To compile the respondent list, the research team developed a database of all Stepping Up and matched comparison counties. NACO-CSG-APAF provided a list of county contacts for Stepping Up counties. We contacted these individuals to provide the appropriate contact information for jail, probation, mental health, and substance use administrators in their county. We also conducted web-based searching. For comparison counties, we identified county-level experts through web-based searching. When contact information was not publicly available, we called individual agencies to identify the correct respondents. We also engaged in a snowball technique, in which we contacted experts already identified for assistance in identifying other possible respondents in their county.
Survey administration. The web-based survey is administered using Qualtrics. Using a procedure described by Dillman,34 respondents receive an introductory email that includes a NACO-CSG-APAF endorsement letter of support as well as key information to collect prior to beginning the survey (e.g., budget and staffing data). One week following administration of the introductory e-mail, an invitation to participate in the survey is sent using Qualtrics. The research team sends follow-up e-mails once a week for three weeks following the initial invite with a reminder to participate. If the survey is not completed by the end of week four, research team members make follow-up phone calls. During these calls, the research team provides multiple options for the respondents to complete the survey, including completion of the survey via telephone and receipt of a paper copy. Following the phone call, the research team continues to follow-up with respondents biweekly. Given the current context (i.e., COVID-19), we anticipate encouraging survey participation for six months before closing the survey. We will also provide county-specific feedback reports on county-level CJ behavioral health indicators as an incentive for study participation.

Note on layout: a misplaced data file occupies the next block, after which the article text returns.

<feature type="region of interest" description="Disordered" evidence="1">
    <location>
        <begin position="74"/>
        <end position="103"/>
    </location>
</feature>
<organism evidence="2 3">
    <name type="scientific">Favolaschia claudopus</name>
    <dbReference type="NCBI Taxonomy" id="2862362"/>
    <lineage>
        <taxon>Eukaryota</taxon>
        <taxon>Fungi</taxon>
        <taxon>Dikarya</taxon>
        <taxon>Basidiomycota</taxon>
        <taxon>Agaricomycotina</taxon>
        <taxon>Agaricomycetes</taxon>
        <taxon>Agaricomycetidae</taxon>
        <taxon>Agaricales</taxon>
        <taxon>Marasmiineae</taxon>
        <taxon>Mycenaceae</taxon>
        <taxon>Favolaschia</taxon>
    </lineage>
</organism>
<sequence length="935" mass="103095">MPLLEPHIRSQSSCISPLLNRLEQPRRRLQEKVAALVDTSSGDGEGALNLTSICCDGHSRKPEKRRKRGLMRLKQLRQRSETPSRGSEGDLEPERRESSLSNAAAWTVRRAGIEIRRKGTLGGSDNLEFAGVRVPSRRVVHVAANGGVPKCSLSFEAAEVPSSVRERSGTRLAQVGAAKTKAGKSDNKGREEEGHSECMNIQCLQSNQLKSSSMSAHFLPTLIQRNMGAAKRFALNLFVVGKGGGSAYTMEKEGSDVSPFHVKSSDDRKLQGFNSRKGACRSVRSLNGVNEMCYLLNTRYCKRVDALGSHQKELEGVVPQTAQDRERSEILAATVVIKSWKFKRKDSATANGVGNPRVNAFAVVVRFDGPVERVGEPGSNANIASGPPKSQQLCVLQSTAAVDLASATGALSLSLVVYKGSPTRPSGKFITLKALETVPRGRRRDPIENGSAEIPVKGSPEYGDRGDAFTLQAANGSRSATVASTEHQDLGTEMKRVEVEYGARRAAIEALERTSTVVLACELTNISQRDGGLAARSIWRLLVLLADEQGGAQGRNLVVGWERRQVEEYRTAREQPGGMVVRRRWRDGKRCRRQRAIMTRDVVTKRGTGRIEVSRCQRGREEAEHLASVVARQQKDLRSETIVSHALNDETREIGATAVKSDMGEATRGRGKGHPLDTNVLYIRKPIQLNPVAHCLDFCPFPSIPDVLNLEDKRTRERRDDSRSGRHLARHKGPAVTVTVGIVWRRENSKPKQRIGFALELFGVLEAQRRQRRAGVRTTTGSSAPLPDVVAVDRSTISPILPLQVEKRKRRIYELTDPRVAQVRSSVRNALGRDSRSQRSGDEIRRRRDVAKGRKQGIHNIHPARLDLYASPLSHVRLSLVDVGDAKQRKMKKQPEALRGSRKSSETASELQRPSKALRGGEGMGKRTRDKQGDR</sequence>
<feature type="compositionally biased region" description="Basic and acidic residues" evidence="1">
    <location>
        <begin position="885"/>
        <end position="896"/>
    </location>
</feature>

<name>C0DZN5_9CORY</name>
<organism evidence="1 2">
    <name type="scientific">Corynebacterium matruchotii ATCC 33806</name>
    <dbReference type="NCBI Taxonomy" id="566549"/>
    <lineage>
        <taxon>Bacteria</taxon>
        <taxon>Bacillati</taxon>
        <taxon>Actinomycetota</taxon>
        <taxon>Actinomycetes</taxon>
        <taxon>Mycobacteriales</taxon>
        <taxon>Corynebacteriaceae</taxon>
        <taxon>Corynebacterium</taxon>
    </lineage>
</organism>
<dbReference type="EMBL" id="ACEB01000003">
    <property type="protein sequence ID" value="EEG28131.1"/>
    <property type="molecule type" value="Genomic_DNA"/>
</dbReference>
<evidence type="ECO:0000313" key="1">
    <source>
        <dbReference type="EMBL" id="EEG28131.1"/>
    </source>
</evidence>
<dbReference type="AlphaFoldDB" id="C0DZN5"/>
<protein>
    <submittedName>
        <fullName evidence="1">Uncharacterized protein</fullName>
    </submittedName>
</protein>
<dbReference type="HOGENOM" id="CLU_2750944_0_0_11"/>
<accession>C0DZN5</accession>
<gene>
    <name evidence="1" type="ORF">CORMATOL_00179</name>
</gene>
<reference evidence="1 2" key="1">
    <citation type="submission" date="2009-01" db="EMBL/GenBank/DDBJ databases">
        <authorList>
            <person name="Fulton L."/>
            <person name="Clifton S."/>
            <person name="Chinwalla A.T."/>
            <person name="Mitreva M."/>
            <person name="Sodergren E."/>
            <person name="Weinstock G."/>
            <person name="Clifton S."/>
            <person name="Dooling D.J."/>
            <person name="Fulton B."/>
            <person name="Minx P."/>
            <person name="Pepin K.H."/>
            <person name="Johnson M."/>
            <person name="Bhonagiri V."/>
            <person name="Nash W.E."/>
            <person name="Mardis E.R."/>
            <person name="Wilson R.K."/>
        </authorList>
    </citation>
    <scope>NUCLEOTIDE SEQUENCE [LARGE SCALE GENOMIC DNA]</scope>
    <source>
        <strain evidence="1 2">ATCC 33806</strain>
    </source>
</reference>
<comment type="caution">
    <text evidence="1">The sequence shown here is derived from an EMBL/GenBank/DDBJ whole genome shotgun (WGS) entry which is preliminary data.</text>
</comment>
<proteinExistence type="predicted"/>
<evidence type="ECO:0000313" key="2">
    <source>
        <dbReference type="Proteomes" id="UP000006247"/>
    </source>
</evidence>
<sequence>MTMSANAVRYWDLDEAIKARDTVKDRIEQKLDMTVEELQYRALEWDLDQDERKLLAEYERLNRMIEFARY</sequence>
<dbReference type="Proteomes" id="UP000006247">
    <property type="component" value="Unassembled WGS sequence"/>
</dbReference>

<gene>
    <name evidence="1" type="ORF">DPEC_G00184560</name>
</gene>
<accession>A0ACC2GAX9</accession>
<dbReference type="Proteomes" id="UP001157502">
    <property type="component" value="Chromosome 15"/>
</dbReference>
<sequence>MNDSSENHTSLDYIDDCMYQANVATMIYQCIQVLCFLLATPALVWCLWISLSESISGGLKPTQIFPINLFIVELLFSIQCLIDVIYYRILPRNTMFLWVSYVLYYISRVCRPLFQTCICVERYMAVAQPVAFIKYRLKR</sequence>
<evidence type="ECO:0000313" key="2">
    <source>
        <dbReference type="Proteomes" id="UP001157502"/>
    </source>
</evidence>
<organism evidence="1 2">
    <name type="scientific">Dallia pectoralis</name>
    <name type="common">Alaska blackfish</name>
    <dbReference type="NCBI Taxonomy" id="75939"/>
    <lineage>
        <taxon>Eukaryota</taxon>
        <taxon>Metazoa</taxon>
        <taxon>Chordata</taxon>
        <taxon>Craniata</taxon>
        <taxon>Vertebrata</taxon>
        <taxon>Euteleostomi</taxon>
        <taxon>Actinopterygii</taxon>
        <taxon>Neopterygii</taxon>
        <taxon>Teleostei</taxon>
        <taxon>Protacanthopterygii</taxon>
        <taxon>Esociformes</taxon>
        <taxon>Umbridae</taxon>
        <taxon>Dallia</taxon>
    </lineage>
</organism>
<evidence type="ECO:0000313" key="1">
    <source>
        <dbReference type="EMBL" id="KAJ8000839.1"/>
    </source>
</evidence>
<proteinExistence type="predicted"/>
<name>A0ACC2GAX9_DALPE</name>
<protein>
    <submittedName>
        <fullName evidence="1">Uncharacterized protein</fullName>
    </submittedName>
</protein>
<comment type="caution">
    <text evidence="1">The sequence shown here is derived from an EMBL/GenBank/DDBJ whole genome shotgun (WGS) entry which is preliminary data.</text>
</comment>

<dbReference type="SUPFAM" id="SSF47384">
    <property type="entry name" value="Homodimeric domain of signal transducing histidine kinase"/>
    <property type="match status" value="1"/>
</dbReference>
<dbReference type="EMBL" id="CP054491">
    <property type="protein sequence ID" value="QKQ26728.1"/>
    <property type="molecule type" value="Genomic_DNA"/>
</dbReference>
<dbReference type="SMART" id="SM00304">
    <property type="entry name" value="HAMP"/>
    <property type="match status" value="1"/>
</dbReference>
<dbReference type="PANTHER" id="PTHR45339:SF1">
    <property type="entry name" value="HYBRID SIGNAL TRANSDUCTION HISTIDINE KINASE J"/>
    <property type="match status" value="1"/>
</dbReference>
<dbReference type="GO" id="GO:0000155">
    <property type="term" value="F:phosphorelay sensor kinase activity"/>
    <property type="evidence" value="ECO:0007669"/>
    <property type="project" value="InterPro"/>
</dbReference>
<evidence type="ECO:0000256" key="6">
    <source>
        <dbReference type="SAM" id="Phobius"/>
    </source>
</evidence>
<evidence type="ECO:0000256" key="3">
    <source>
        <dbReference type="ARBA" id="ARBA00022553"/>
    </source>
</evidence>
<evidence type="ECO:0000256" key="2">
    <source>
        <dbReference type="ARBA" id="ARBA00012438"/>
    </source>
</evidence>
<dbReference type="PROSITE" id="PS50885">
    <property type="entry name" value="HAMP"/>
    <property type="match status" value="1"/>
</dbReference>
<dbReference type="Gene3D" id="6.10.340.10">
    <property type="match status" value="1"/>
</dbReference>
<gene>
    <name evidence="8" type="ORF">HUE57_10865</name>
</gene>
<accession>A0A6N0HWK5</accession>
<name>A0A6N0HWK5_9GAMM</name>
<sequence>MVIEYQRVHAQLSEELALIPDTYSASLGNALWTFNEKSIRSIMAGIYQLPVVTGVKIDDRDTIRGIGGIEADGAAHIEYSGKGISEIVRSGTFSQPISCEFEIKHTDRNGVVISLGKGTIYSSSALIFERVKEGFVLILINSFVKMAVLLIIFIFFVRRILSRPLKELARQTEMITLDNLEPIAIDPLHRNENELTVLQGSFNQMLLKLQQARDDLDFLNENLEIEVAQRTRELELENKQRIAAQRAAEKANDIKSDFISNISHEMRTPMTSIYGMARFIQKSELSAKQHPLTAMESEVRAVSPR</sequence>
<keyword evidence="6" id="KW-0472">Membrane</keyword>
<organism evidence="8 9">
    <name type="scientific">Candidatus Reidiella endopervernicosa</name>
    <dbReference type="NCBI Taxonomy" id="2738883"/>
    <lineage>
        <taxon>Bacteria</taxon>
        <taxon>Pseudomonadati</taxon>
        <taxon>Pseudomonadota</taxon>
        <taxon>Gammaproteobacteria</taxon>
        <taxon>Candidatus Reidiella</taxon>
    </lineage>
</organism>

Survey validation. We use existing, validated measures where possible. When we needed to tailor items to CJ or to mental health, we used Cook35 strategies for item development by testing new items using cognitive interviews.36 Interviews covered question comprehension, decision processes, and response options.
Ten cognitive interviews were conducted in May 2020 with volunteers from Stepping up counties representing jail, probation/parole, community mental health, and community substance use treatment. Interviews were conducted via videoconference. Team members met to iteratively review interview results and revise the survey. At these meetings each interviewer presented the responses and reflections from their interviews. Volunteer comments and interviewers/notetaker feedback, along with expert review by team members, were used to revise the survey. Changes were made to simplify and clarify survey questions and to remove redundancies. The amended survey was again reviewed by all team members.
All measures will be collected at all 3 time points. All respondents will receive the same assessments. We refer to measures as “agency-level measures” when analyses of these measures will account for nesting within counties, but the primary focus is on agencies. We refer to measures as “agencies nested within counties” when we used nested analyses and our primary focus is on the county level. We refer to measures as “county-level” measures if they produce a single value for the county to be analyzed at the county level.
Descriptors, predictors, and moderators (agency-level). A series of measures will be used to describe the inner context of each agency. Type of agency will be characterized using the National Criminal Justice Treatment Practices (NCJTP) survey About Your Organization scale.37Staffing, including type, number, and turnover, will be measured using adapted NCJTP Staffing scales.37Organizational Culture Support for Innovations (a proposed moderator) will be assessed using an adapted version of the NCJTP Assess Your Organizational Culture scale.37